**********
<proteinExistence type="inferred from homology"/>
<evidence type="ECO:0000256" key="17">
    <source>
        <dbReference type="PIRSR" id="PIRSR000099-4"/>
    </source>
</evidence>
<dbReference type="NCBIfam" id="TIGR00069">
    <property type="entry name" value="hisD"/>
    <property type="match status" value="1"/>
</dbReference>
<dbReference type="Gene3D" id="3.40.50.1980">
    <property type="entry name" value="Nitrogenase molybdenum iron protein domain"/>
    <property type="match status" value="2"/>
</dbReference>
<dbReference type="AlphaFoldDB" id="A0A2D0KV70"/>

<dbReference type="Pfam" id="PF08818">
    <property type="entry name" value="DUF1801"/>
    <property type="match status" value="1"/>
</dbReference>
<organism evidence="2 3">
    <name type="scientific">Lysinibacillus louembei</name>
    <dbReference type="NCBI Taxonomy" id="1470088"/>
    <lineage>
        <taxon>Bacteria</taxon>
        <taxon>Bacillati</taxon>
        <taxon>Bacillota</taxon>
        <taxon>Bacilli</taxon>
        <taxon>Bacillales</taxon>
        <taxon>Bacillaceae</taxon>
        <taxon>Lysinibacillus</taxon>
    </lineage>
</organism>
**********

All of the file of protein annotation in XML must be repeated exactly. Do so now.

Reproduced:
<proteinExistence type="inferred from homology"/>
<evidence type="ECO:0000256" key="17">
    <source>
        <dbReference type="PIRSR" id="PIRSR000099-4"/>
    </source>
</evidence>
<dbReference type="NCBIfam" id="TIGR00069">
    <property type="entry name" value="hisD"/>
    <property type="match status" value="1"/>
</dbReference>
<dbReference type="Gene3D" id="3.40.50.1980">
    <property type="entry name" value="Nitrogenase molybdenum iron protein domain"/>
    <property type="match status" value="2"/>
</dbReference>
<dbReference type="AlphaFoldDB" id="A0A2D0KV70"/>

<dbReference type="Pfam" id="PF08818">
    <property type="entry name" value="DUF1801"/>
    <property type="match status" value="1"/>
</dbReference>
<organism evidence="2 3">
    <name type="scientific">Lysinibacillus louembei</name>
    <dbReference type="NCBI Taxonomy" id="1470088"/>
    <lineage>
        <taxon>Bacteria</taxon>
        <taxon>Bacillati</taxon>
        <taxon>Bacillota</taxon>
        <taxon>Bacilli</taxon>
        <taxon>Bacillales</taxon>
        <taxon>Bacillaceae</taxon>
        <taxon>Lysinibacillus</taxon>
    </lineage>
</organism>